Hold on. That whirring sound you hear is my mind striving to think of a way to express my gratitude for so many areas of my life. After all, it is Thanksgiving here in America and that is our appointed season of gratitude. It seems easier these days to give thanks than in times past. That statement confuses even me because to someone looking in from the outside of my life, they might think I have nothing for which to be thankful. They are wrong.
When I was a child and Thanksgiving rolled around, I was grateful to be out of school for four days, grateful for the fun of a pile of fall leaves to jump into and the joy of sitting down to a table with so many of my favorite foods and my family. I now think part of my love for this holiday is because it heralds the beginning of the holiday season. Mom would make her cornbread stuffing, and in later years she made two batches so my dear Dad could have his favorite type with oysters in it which many of us thought was disgusting. I came to appreciate it as an adult. I was grateful for the odiferous splendor of the roasting turkey, laughing at my Dad picking at uncooked food in the kitchen while my Mom playfully whacked at him with a spoon. “Bill, you get out of here now.”
I remember making turkey center pieces out of large Idaho potatoes by adding a plumed tail of colored feathers cut from colored construction paper. Cranberry sauce was something that came in a tin can and looked rosy and festive with the rings of the can around it as it was opened and served in a special elongated dish. It always seemed a shame to violate it with a spoon. My mother’s gravy never had lumps in it, although it always was giblet gravy with tiny chopped bits of turkey liver and the other giblets along with a fair amount of the delicate meat from the long turkey neck, which had been simmering on the stove since early morning when her turkey went into the oven. Mom always cooked her turkey upside down so the juices would flow down into the breast making it moist and tasteful. The odors of crisp turkey skin with the saliva inducing whiffs coming from the stuffing with the combined odors of sage, onions and celery. Even now, as I write this many years later I can experience the same sensory sensations of pleasure. Can you smell it, too?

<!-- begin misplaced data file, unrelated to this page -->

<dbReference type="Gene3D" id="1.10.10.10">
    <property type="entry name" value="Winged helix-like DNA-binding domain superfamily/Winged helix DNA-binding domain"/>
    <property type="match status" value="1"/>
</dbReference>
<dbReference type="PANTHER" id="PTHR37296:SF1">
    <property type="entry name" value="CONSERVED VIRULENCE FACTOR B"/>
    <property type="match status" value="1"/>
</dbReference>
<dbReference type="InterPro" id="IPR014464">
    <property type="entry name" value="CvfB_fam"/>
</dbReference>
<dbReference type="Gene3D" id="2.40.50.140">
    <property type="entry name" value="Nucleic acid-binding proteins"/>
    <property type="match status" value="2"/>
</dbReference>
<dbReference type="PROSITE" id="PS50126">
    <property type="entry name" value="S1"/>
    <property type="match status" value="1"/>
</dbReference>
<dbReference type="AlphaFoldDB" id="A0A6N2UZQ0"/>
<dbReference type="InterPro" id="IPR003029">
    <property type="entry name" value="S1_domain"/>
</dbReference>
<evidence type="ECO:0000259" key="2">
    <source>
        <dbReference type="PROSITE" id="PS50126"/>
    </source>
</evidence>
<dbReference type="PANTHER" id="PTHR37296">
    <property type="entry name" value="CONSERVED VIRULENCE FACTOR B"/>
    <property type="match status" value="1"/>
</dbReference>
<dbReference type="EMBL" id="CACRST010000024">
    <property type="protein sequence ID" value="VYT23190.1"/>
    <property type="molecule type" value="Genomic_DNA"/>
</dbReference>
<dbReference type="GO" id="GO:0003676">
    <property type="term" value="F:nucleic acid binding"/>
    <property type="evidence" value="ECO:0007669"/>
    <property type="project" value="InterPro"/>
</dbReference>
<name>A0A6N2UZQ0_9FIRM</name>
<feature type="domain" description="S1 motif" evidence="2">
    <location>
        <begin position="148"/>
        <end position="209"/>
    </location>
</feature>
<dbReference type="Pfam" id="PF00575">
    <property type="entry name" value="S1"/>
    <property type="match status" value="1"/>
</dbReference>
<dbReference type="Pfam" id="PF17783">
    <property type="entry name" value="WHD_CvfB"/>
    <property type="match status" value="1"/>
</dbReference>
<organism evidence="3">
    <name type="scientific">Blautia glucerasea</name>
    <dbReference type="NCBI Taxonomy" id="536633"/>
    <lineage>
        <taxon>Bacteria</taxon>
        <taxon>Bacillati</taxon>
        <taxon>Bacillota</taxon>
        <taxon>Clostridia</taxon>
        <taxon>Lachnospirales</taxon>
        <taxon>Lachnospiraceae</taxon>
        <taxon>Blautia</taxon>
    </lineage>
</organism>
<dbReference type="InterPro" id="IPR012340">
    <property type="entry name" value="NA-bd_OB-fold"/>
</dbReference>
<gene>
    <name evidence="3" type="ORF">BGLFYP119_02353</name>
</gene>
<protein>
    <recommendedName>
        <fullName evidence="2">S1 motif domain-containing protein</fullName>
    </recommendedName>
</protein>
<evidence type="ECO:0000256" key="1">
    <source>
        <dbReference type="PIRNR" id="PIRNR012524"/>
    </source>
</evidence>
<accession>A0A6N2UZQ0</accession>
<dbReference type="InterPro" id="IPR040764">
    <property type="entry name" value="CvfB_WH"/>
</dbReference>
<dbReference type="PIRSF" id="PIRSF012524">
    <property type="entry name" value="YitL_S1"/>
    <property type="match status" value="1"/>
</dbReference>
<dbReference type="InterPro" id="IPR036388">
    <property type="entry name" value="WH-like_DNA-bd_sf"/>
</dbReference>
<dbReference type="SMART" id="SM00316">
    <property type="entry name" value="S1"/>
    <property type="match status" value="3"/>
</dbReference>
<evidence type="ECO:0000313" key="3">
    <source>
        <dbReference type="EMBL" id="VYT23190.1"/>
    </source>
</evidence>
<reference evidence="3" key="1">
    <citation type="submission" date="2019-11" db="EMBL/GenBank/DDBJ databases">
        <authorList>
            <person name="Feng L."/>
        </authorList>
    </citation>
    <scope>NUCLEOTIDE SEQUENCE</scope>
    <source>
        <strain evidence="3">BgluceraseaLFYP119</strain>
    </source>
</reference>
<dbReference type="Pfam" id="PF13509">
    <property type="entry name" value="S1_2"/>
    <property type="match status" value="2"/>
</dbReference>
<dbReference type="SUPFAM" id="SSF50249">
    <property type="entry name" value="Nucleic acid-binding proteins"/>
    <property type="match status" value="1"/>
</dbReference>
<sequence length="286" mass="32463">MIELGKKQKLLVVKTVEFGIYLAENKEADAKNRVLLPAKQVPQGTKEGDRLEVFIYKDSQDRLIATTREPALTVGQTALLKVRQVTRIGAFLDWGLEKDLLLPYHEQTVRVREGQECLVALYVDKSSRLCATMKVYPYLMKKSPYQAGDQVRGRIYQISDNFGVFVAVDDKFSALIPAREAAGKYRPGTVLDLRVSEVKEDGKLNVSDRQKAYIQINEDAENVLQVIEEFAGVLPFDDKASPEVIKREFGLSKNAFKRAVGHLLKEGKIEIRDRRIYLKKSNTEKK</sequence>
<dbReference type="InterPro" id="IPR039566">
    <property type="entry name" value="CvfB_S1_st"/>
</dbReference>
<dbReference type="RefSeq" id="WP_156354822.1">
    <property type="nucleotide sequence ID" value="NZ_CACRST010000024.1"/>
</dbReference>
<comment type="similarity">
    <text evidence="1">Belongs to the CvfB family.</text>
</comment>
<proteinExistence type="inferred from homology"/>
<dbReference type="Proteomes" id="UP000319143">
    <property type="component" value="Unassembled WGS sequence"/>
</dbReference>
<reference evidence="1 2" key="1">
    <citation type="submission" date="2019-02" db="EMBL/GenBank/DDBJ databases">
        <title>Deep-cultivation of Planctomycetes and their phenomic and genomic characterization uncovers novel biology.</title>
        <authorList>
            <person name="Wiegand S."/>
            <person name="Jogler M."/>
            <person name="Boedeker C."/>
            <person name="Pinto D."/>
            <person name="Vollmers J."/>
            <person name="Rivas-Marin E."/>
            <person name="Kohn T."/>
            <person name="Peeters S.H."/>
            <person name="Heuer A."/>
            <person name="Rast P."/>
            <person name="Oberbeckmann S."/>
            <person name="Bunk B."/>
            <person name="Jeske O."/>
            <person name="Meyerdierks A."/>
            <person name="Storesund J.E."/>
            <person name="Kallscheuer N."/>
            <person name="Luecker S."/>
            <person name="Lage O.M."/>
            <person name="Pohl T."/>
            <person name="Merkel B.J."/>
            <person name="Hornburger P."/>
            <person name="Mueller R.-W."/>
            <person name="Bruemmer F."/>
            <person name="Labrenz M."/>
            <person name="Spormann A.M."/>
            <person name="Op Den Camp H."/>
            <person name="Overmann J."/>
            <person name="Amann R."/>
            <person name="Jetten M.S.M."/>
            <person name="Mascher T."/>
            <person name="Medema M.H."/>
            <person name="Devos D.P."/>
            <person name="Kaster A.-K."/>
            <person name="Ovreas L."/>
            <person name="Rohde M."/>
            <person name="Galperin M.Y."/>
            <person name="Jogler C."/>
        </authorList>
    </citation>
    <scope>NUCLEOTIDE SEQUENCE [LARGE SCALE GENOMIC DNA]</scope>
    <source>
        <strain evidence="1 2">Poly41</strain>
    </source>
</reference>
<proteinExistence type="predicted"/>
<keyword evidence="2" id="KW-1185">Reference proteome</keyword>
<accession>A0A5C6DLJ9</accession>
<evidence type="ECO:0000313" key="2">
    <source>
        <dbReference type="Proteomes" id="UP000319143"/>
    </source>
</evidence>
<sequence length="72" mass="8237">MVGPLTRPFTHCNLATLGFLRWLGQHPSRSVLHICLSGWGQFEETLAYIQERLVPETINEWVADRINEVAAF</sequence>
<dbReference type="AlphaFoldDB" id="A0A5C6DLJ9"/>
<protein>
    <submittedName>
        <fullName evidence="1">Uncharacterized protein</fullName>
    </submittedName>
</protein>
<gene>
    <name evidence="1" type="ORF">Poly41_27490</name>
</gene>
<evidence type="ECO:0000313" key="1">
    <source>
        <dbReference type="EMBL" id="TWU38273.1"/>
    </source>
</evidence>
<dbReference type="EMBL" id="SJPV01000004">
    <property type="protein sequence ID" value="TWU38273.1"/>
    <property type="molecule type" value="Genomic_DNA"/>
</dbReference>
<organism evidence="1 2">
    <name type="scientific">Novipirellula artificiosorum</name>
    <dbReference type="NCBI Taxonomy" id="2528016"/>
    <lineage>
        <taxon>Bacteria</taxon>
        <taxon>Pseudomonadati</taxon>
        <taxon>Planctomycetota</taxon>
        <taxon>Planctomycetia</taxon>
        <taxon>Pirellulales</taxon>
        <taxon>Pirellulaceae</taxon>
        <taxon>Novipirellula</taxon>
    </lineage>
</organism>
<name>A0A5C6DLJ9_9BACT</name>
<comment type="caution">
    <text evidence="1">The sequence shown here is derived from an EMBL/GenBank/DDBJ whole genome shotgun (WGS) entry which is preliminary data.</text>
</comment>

After the turkey came out of the oven and we were nearing the edge of our appetites in anticipation, I recall my dear Dad setting a large tray on the counter beside the turkey. He would fill two large plates with the variety of foods from the stove and refrigerator, helped by my Mom. He loaded that tray to overflowing, never forgetting the pumpkin pie with whipped cream. We all understood that he would take that huge tray of food to an elderly couple he had met through his work. Their name was Mr. and Mrs. Paine. I know they were childless and Dad included them in all the major holiday meals at our house for many years. Apparently they felt more comfortable eating at their house instead of ours and were quite infirmed and began to rely on him to show up.
Through that simple, consistent act of giving, Dad taught me to share our abundance. I was often sick as a child growing up and missed a lot of school. Hundreds of strep infections were always returning as I had it so severely the doctor ordered antibiotics and even specially made topical mouth washes to get the bacteria that would grow into the roof of my mouth. Even with all the sicknesses, I never realized as a child how much I had to be thankful for until the year between 11 and 12 years-old when I had to go to bed for a year due to rheumatic fever. I wasn’t frightened until my Dad would come and sit beside my bed, hold my hand and cry. He was such a tender man. Both of my parents were wonderful during that time and I remember watching I LOVE LUCY on a TV in my bedroom. That may not seem like much but for that period of time it was huge and Lucy brought laughter into my life. I learned a lot about gratitude during that period of my life. I was very grateful when the nurse who took blood every week could get into my vein on the first try while I lay in the back of our car in their office parking lot.